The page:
Summary: Road trip with Clone!Jack.
Rating: pre-teen even, as long as you don’t go imitating art. I am not condoning running away, there’s not a lot of Oz’s out there.
Disclaimer: No copyright infringement intended. I own none of the characters and gain no money for their use.
Distribution: CrossGate, Mini!Jack, Wormhole Crossing, TtH.
Spoilers: Fragile Balance, Chosen
Jack kicked the tires of the little four-banger. The stupid piece of crap had decided to crap out on him in the middle of no where and no one knew where he was, which had been his intention at the beginning of his trip, but now . . .
He kicked the tires of the decrepit old car again. The radiator had blown. He was sure of it. Probably other stuff too, but it was enough that the car was not going to move from its new home on the side of the road without a tow. Maybe packing up his few belongings and going for a road trip without telling an Air Force officer had been a bad idea.
He had just gotten so fed up with the stupid high school politics and the insipid kids and the patronizing teachers. He just had to bail.
Hell, now he was even thinking like a teen of this generation. He was so lost in his head that he didn’t know where to send out the search party to find himself.
A beat-up old van pulled to the side of the road just ahead of Jack’s wreck pile. Jack was instantly suspicious. He looked like a runaway, he knew, even if he wasn’t one. Well, maybe he was technically a runaway. It didn’t matter. He knew that he was a fifty-something adult stuck in a young body, and that’s what was important. Jack strolled over the driver’s side. It could just be a good Samaritan, some of those still existed in the world.
And Anubis was about to take up origami, the cynical officer in his head sniped.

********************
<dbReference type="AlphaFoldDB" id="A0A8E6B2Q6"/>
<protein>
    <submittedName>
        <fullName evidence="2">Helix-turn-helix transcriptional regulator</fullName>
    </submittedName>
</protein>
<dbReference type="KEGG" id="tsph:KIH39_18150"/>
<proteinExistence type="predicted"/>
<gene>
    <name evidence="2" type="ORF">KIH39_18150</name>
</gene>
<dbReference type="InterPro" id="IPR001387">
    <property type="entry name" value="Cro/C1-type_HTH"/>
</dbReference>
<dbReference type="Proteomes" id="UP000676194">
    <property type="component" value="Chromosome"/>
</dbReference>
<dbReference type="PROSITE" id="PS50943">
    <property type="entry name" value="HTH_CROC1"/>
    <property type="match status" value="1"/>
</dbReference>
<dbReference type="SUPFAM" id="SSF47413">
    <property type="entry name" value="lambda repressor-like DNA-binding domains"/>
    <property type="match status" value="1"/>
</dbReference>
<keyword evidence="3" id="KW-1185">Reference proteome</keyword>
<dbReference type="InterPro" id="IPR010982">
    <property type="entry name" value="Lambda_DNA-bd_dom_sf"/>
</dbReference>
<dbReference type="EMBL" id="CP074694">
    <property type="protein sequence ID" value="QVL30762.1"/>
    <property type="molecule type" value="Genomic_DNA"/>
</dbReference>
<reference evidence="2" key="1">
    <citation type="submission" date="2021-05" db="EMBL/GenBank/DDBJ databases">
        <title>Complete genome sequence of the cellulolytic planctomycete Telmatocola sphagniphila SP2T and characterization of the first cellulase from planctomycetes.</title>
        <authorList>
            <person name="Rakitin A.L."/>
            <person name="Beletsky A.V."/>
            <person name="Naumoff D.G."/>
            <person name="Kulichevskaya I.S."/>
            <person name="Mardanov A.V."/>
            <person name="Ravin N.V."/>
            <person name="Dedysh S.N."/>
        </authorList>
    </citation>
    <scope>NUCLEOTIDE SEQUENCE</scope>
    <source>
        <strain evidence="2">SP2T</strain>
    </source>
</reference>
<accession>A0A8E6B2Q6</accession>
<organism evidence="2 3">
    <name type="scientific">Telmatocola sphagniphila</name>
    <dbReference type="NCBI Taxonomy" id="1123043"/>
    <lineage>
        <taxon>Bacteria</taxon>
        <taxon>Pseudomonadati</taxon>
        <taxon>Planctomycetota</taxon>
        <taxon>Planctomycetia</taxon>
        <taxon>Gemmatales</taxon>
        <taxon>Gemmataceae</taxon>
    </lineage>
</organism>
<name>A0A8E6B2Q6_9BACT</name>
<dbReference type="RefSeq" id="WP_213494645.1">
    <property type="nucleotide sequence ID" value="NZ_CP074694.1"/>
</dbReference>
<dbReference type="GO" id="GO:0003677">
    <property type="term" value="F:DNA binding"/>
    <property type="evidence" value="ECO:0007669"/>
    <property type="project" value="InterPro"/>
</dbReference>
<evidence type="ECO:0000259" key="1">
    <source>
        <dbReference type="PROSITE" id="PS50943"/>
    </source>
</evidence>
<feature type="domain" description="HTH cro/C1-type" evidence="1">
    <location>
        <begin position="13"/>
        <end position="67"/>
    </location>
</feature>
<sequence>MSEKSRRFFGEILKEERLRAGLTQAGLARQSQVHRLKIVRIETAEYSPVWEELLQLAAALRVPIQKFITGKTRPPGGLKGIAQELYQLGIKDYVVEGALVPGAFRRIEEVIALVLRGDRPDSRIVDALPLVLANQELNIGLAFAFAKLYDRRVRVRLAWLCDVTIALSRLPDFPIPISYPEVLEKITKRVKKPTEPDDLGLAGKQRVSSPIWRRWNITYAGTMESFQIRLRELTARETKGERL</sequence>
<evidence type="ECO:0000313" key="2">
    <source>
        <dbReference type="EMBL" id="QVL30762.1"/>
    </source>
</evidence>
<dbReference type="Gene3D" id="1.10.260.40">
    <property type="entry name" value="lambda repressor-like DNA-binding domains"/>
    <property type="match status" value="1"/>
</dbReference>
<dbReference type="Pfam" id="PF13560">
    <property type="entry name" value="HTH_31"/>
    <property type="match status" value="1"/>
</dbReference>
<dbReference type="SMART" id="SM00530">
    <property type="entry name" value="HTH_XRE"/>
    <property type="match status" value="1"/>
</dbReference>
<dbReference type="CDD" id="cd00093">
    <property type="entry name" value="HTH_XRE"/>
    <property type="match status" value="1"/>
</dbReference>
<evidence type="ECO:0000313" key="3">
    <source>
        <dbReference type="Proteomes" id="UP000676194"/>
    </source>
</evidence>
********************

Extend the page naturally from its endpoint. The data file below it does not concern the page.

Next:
The kid at the steering wheel was maybe twenty-five and a punk. Yellow hair –not blond, but yellow, what had he been thinking? The green eyes assessed Jack intelligently but not craftily.
“Need a lift?” the stranger offered.
Jack made a snap decision. This guy was more than he seemed but he wouldn’t harm Jack. Jack just knew it.
“Yes, I do. Thanks. My name’s Jack.”
“Nice to meet you, let me get my junk.” Jack jogged to his wreck and grabbed his backpack. That was all he needed, years of missions had made him the ultimate light packer. He jogged back to the van and opened the passenger side door. He started analyzing the van and the attributes of the owner that he could glean from it.
That was his first impression.
There was a bag of trash between the two front seats, halfway full. There was a flat of bottled water behind the driver’s seat. A cell phone was charging via the cigarette lighter and lay on the floor. There was a grocery bag of clean, folded clothes behind Jack seat. But it was the steel, heavily re-enforced cage that filled the rest of the middle of the van that grabbed his attention.
Jack glanced at Oz who was watching him, eyes twinkling. The younger?, so he might have been technically older, man said nothing. Neither did he put the key into the ignition or lock the doors. If Jack wanted to leave, Oz would let him go. Jack could run away, but something in Oz’s posture dared him too, as if he wanted to chase. Jack knew that he could walk away safer than run.
He looked back at the cage. It was too big to have been built in a shop and then put into the van. No, that cage had been built in the van. Every bit of the cage screamed ‘reinforced!’ The thick chains and heavy-duty padlock hinted that the cage was meant for something much stronger than a human. Jack would have felt safe keeping a Jaffa locked up in that monstrosity.
Jack spotted a tranquilizer gun propped up in the corner, the darts were on the other side of the van. He saw no regular shotgun or handgun but that didn’t mean that Oz didn’t have it tucked away somewhere where a car-jacker could spy it. If Jack added the cage to the tranq’s he got someone who captured wild animals . . . for a living? It was most certainly not for sport or for bounty. If it was for sport than Oz would have some trophies hanging around and wouldn’t have bothered with the cage.
But shouldn’t he have some sort of federal park uniform or something hanging up? Oz was too young to have a free-lance reputation of capturing beasts.
So Jack had a choice: get out of the van and wait for the next person to stop, ask questions that might get him killed, or silently accept the lift. Jack considered the empty road. Oz had been the only person to drive by in the last hour, how long to the next? He couldn’t remember the last house he had passed; he’d have a long walk through a near desert to get help. He probably would survive it, but . . .
As the cliché goes, better the devil that you know, or in this case don’t . . .
Jack put on his seatbelt.
Oz, who had made no comments while Jack had been mulling over his options, put the key in the van’s ignition and started ‘er up.